You cannot say that you have been to Pune without visiting Sinhagad. It is very famous and it is easy to identify because of its distinctive profile. You can either drive up the mountain and explore the fort or like the locals, trek up. The trail is well-defined with few alternative routes. It is 2.7 km which seems small but has an elevation of 600m.
My father and I decided to climb Sinhagad when I visited Pune during Diwali. We started at 7 am which we thought was early but turned out not to be the case. It took us an hour to drive to the base of the fort. The mountain was covered with greenery with different types of trees as we went higher. We started to climb the mountain with full energy and enthusiasm but as time went by the sun came up and it got hotter and dustier.
My dad and I had wonderful conversations about school and studies on the way up. It usually takes 45-50 minutes for a fit person to climb this mountain but we were so out of shape that it took us 3 hours. Even though we started early, a lot of people were done and heading downward as we climbed. We encountered a few people repeating the trek! These people were very encouraging and made sure that I didn’t give up; As we climbed higher and higher it got steeper and hotter.
I would periodically look down at the base and see that it was getting smaller and smaller. Once it was out of sight, I looked up at the fort getting closer and closer. This motivated me as well. Throughout the trail and in the fort there were locals from the village selling “jhunka – bhakar” which is the local “poor man’s food” but has become a Sinhagad specialty. Bhajji and raw mango were also available. We struggled to climb up with just our water bottles, these villagers climbed daily with all of their supplies.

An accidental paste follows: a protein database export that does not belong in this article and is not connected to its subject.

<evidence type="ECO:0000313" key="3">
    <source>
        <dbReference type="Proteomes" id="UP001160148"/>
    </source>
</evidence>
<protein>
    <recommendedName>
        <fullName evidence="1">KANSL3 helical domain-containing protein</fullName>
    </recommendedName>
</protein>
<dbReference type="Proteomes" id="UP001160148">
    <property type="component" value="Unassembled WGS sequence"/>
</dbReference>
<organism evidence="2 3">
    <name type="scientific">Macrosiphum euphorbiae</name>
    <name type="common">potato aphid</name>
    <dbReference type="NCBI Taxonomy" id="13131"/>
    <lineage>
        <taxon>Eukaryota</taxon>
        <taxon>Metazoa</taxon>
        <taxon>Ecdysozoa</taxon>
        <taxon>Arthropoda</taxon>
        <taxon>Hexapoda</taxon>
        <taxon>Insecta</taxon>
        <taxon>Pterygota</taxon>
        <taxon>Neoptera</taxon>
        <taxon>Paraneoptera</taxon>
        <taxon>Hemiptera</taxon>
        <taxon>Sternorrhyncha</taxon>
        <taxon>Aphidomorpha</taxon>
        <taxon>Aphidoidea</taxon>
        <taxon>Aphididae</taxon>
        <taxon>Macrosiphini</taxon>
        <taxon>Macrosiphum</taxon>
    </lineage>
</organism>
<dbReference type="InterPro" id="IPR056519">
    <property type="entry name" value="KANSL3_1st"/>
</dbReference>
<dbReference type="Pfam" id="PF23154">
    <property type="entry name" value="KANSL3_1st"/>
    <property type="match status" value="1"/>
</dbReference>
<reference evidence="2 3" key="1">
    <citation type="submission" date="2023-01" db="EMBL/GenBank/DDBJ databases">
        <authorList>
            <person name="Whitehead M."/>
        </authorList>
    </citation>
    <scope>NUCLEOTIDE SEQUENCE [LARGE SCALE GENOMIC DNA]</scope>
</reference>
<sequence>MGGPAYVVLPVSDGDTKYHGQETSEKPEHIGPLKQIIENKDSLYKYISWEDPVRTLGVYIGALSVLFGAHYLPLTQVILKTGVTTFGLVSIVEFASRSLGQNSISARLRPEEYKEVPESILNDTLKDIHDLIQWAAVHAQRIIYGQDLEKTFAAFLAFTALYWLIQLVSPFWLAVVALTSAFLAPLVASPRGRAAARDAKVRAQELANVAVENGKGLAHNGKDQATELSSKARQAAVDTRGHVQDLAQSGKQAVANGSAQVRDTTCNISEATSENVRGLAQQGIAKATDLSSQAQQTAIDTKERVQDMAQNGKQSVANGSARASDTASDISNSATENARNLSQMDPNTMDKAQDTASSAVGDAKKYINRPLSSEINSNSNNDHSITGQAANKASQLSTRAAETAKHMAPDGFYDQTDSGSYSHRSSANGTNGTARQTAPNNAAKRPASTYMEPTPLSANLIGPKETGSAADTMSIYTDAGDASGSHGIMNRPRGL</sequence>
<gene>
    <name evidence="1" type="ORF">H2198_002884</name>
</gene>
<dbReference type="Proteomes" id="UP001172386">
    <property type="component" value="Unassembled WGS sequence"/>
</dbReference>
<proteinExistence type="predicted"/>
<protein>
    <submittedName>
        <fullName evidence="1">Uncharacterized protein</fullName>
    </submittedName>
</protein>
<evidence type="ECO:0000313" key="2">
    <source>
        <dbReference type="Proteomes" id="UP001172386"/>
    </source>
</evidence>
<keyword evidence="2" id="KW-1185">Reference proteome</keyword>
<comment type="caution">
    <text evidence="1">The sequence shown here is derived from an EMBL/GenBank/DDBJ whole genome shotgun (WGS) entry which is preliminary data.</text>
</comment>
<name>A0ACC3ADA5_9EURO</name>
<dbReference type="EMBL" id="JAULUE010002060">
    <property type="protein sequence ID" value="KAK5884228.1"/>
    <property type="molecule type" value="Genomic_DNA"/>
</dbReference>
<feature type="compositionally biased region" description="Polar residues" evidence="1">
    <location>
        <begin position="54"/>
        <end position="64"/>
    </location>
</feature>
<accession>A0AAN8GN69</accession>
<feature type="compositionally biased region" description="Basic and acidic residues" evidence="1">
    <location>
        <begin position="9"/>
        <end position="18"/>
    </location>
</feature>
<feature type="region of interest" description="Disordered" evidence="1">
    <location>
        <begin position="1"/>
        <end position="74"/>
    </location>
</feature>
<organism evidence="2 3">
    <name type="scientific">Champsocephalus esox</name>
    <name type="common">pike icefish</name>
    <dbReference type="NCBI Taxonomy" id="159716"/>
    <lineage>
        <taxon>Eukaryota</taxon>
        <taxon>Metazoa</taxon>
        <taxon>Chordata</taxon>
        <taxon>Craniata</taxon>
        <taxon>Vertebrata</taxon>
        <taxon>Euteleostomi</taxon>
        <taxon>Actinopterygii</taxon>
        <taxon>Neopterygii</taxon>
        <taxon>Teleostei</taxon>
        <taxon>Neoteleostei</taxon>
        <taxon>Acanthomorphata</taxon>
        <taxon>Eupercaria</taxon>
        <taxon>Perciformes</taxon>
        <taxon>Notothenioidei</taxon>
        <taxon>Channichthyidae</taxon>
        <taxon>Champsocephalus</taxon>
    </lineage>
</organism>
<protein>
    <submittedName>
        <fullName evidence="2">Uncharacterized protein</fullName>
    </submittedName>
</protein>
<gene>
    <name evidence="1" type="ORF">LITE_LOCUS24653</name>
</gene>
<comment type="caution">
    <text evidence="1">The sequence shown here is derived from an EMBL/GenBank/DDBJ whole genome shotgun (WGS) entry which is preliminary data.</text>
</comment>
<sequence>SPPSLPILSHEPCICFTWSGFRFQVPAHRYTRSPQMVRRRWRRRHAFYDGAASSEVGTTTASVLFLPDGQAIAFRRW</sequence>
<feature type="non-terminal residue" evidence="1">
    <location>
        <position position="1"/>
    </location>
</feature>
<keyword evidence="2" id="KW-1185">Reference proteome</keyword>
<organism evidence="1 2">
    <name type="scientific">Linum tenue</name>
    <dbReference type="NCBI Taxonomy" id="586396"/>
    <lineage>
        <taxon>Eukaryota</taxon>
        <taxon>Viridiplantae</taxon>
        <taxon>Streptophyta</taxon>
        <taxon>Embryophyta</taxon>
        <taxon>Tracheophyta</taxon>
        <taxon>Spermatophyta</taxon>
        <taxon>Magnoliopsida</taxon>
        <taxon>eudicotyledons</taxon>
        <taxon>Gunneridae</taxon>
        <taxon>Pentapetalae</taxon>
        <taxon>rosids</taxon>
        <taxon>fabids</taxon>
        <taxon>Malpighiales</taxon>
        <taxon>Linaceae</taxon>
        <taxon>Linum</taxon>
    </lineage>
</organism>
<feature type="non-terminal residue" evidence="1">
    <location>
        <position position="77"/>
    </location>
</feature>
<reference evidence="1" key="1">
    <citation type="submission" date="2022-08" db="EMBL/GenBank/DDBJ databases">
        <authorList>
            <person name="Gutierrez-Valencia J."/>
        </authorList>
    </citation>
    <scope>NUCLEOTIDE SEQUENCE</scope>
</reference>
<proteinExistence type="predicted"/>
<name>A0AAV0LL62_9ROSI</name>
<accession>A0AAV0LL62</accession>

After we reached the fort we spent some time admiring the architecture, the views, historical remains, and memorials. We decided to go back after it started to get crowded. I thought the trek downhill would be a lot faster and easier, but it was not, it was worse because it was hotter and dustier and because it was steep and downhill the chances of falling were higher.
When we reached our car, my dad and I laughed at each other because we were really red and sunburnt. We were so tired that we didn’t get out of bed for a week.
The experience itself and the trek was great but there are many things that I learned as well. The next time, I will go earlier to beat the crowd and avoid the heat and carry sunscreen of course!
In the morning it was calm and soothing because there weren’t a lot of people, we could hear the susurrus of the leaves, birds chirping, and in some places water flowing. But when people showed up, they played music which defeated the purpose of being outdoors and enjoying nature. Throughout the trail we could see litter everywhere, plastic bottles, bags, wrappers, etc. Why do we treat our shared resources so poorly? Why can’t we take better care of our heritage?
Finally, I realized that not only do I have to improve my physical conditioning, but undertaking a trek such as this also requires a lot of mental strength.